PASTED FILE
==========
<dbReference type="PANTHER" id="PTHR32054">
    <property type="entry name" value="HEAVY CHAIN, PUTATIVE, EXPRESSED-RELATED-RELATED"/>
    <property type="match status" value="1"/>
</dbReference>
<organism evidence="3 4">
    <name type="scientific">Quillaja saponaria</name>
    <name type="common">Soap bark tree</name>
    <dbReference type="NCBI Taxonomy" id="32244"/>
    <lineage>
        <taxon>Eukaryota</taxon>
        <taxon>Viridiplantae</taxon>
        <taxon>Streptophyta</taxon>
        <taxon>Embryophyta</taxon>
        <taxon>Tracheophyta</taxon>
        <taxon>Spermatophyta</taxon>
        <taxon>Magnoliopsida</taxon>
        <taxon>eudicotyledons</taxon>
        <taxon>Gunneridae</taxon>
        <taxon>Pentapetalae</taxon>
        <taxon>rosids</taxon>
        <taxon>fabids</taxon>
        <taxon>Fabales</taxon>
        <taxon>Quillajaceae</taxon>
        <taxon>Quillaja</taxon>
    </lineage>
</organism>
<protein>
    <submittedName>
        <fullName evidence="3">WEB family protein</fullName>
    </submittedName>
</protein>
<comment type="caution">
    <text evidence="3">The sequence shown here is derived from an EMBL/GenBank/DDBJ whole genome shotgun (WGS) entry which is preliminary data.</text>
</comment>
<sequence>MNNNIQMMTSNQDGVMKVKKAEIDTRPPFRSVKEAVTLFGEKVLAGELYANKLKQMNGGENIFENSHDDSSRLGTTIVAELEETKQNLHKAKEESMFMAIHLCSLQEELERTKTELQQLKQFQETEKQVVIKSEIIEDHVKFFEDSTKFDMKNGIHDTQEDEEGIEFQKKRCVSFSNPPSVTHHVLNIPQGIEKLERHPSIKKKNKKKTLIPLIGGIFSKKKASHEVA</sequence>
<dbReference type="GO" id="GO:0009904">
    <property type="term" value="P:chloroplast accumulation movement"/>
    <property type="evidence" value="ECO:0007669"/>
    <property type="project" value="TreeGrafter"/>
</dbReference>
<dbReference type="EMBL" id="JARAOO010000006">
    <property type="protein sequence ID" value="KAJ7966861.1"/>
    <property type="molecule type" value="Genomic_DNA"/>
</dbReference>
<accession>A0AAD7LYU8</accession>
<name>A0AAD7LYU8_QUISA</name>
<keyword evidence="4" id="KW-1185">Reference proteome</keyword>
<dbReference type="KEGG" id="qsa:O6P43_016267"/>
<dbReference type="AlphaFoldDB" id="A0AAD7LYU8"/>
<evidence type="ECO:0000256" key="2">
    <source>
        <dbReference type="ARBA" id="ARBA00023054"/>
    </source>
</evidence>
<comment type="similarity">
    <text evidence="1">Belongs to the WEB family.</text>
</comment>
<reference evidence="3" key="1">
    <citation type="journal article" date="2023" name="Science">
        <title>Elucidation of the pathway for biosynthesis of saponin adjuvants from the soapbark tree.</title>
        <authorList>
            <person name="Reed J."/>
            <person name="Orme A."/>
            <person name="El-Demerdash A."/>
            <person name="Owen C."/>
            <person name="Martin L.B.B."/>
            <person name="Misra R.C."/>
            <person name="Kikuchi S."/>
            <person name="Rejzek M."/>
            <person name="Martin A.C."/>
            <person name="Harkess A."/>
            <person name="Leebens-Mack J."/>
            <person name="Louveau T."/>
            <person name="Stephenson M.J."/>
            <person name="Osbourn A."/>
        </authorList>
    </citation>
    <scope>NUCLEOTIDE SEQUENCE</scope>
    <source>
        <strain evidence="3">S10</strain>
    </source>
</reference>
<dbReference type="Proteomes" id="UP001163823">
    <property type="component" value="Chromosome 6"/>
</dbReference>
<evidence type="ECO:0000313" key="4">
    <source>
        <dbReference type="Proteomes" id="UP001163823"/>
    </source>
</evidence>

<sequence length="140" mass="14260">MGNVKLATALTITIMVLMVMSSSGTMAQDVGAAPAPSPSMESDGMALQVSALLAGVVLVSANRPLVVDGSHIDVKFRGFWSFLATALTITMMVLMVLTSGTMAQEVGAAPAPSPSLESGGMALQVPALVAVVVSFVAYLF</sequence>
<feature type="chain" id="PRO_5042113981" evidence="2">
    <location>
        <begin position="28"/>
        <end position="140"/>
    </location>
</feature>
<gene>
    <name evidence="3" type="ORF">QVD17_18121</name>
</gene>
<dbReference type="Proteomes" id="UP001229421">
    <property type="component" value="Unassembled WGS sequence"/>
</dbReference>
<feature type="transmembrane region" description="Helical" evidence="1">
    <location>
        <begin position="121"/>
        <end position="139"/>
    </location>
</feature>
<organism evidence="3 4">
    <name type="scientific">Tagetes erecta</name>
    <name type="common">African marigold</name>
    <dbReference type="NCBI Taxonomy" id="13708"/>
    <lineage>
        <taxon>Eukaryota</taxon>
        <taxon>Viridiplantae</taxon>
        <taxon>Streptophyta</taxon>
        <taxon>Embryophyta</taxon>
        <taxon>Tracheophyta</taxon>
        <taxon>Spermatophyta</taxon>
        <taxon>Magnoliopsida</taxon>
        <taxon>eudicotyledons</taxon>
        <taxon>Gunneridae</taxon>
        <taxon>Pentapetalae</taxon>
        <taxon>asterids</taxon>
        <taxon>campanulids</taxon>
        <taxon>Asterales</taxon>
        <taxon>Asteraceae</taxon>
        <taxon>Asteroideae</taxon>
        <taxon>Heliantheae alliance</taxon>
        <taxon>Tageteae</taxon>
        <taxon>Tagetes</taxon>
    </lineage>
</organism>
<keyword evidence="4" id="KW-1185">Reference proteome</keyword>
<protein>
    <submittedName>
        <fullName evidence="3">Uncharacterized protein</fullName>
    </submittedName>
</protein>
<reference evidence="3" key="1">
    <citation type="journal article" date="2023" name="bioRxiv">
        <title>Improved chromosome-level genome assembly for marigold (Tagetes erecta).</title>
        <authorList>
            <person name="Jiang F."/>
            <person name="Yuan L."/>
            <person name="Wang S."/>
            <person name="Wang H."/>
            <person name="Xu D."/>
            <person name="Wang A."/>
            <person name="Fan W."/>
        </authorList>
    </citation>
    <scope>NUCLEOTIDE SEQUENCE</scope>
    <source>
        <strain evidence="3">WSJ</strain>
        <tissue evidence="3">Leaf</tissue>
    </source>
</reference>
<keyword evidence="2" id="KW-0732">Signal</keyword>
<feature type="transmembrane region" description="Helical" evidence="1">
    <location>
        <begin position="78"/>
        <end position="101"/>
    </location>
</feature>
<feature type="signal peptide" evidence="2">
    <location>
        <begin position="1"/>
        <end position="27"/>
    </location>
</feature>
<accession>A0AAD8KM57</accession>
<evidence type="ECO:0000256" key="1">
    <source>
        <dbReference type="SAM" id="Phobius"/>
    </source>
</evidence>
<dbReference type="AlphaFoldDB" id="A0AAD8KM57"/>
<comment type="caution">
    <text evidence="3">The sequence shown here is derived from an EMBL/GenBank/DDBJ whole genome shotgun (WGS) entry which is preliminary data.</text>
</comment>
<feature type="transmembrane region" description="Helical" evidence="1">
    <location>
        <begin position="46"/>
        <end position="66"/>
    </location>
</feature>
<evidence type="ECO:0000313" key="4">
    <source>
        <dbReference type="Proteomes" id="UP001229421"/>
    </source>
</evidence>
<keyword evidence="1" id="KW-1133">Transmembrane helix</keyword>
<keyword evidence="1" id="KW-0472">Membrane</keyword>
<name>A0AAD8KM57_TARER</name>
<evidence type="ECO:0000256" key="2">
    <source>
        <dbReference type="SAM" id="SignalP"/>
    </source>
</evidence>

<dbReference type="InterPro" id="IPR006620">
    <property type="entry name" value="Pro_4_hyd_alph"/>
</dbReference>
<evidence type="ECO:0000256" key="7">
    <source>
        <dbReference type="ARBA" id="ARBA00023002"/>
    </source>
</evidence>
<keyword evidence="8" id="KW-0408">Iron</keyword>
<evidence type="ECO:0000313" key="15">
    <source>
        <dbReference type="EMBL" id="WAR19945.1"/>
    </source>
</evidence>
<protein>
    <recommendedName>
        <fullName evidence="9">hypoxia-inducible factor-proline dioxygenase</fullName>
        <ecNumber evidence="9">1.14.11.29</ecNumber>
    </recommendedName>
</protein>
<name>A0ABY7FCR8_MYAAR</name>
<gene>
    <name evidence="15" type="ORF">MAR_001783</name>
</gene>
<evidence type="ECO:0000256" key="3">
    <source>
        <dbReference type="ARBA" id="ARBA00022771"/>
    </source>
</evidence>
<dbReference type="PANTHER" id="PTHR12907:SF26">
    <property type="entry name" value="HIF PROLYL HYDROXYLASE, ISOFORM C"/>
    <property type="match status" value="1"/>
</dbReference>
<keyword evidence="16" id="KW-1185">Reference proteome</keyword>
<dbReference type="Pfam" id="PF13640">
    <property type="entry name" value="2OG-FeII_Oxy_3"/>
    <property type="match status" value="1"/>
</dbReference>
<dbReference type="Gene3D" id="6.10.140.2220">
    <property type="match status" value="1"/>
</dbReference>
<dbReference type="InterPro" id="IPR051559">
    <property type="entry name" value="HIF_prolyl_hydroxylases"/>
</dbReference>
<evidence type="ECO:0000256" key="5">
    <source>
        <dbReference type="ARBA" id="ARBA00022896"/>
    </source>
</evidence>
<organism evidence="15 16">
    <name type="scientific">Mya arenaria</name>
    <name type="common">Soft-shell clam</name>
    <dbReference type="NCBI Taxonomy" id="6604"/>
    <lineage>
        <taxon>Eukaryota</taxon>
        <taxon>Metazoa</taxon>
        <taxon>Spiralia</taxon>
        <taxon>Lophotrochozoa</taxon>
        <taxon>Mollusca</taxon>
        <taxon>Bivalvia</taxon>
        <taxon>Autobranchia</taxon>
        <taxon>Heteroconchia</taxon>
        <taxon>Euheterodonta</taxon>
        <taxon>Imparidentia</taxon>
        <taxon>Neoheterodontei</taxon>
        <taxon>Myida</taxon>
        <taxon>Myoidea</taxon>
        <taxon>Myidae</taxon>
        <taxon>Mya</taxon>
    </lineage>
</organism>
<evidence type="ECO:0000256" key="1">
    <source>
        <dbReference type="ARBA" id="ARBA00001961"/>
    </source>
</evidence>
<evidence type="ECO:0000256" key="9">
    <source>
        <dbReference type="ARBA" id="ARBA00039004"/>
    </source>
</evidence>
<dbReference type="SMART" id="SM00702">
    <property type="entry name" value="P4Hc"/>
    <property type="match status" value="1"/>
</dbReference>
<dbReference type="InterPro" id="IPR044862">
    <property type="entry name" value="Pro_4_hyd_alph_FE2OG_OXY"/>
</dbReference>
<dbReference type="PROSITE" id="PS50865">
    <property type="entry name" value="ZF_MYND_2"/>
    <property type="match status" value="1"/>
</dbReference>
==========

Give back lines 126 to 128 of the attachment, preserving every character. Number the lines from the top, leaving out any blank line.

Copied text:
        <taxon>campanulids</taxon>
        <taxon>Asterales</taxon>
        <taxon>Asteraceae</taxon>